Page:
Campaigner shares the tragic reason she's taking Highways England to court

29 January 2020, 17:05 | Updated: 29 January 2020, 17:21

This campaigner tells Nick Ferrari a shocking and tragic story about smart motorways and why she's raising funds to take Highways England to court.

Police Federation chief John Apter called "smart motorways" a "death trap" after it was found 38 people have died in the last five years due to the traffic management technique.

He said it is "inherently dangerous" to use hard shoulders as an extra driving lane and accused Highways England of misleading the country with this concept.

Claire Mercer, who lost her husband Jason due to a smart motorway last year, shared why she has started the campaign Smart Motorways Kill to get the policy removed.

Her husband had a minor bump with someone on the motorway and the pair pulled over as far as they could "but the barrier wouldn't let them get completely out of the live lanes and there was no banking for them to get over on to into safety.

"They swapped details... but they weren't picked up or spotted by the camera operators and a lorry didn't see them and hit them and killed them both instantly."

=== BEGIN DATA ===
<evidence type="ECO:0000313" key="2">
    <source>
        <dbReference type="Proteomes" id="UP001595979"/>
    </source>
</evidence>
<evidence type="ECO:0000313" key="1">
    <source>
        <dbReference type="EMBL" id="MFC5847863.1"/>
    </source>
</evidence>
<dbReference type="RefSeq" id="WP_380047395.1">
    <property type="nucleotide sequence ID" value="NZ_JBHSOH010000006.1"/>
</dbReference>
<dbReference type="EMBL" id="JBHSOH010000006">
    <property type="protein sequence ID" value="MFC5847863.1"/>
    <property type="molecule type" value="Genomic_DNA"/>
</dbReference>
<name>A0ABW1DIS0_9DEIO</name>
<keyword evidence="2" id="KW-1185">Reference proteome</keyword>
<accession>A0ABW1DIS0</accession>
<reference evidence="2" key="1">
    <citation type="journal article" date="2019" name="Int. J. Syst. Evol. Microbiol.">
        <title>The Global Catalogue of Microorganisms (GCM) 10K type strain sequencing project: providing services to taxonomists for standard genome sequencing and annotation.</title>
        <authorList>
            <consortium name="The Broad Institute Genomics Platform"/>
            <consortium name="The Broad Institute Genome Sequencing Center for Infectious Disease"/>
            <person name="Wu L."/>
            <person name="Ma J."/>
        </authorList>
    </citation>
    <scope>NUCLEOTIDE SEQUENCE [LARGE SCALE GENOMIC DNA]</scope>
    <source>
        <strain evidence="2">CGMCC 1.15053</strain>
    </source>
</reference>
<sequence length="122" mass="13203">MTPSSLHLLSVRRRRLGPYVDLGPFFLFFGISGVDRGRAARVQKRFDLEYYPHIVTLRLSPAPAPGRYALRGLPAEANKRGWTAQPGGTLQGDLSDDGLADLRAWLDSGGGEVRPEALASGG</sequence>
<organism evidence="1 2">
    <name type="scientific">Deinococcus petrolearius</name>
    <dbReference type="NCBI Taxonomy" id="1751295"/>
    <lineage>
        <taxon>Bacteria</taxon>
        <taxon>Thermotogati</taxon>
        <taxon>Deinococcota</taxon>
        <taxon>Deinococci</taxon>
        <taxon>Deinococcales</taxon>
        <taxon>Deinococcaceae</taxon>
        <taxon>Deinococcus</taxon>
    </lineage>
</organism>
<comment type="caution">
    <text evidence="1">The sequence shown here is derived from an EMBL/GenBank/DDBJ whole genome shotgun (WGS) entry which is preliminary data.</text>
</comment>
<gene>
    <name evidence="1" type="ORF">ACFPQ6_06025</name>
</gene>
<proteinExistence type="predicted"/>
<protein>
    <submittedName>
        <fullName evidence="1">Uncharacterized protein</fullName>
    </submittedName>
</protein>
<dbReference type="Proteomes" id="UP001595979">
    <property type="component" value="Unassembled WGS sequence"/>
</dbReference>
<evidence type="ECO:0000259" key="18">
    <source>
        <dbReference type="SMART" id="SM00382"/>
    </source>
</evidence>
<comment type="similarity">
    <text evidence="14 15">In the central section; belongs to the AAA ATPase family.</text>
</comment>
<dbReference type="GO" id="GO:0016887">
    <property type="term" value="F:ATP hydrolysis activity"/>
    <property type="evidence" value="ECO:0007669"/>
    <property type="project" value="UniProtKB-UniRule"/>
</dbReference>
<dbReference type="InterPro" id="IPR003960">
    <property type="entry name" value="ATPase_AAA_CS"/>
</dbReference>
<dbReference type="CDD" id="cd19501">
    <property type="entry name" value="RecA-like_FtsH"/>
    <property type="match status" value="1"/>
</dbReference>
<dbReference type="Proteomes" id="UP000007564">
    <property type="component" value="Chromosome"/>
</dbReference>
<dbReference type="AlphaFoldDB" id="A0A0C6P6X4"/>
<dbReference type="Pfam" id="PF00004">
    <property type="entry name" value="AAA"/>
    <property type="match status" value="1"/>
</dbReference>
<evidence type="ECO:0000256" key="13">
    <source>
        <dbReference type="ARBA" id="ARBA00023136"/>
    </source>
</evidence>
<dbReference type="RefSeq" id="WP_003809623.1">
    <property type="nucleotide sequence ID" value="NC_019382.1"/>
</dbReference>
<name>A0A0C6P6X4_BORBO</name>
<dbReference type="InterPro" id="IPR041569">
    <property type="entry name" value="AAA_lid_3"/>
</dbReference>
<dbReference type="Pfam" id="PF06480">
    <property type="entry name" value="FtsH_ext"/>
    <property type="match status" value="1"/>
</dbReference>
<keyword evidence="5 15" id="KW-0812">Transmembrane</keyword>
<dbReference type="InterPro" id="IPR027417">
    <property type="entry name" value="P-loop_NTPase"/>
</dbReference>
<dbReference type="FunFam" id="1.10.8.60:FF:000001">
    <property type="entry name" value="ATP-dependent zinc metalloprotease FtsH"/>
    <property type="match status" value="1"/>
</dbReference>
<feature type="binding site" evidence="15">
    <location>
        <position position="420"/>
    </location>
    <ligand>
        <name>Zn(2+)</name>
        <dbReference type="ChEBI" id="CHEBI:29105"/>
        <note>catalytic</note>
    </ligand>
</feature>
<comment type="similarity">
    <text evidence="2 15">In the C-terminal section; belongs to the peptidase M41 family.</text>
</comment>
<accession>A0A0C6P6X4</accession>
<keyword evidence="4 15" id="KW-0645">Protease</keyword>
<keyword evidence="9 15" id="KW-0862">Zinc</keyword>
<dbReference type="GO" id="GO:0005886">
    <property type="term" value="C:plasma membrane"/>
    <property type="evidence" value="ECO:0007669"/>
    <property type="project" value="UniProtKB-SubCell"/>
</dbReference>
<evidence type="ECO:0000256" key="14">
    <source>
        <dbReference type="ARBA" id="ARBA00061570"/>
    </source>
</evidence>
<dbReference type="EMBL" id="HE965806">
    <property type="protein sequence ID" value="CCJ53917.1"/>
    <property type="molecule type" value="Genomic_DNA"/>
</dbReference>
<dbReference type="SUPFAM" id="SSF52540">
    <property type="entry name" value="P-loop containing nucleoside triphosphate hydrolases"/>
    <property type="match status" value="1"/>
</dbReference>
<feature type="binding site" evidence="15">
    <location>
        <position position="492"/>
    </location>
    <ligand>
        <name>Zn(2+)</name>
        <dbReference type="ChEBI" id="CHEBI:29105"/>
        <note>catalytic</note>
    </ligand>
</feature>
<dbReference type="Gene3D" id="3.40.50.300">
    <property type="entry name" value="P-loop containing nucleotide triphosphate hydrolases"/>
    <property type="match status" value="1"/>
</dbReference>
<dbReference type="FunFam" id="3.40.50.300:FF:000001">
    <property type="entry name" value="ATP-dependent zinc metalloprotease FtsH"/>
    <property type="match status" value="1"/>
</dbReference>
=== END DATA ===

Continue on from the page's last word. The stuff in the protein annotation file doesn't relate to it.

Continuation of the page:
Police Federation chief called smart motorways a "death trap"
Police Federation chief called smart motorways a "death trap". Picture: PA

This tragic fatality happened on the M1 in Meadowhall, a motorway on which five people have died in the last ten months.

Mrs Mercer said she wanted to see smart motorways "completely scrapped" and insisted they should never have been opened.

She is raising funds for legal fees to take Highways England to court for judicial review of the smart motorways, as she wants to see them forcibly removed.

"I just don't understand how anybody thought it was a good idea and I sincerely hope that their loved ones aren't caught in the same situation," Mrs Mercer said, and explained how it has affected so many lives.

"It's wrecked my life, I've never even spent a night in the house on my own before and now I live on my own," she said, "it's affected every single part of my life."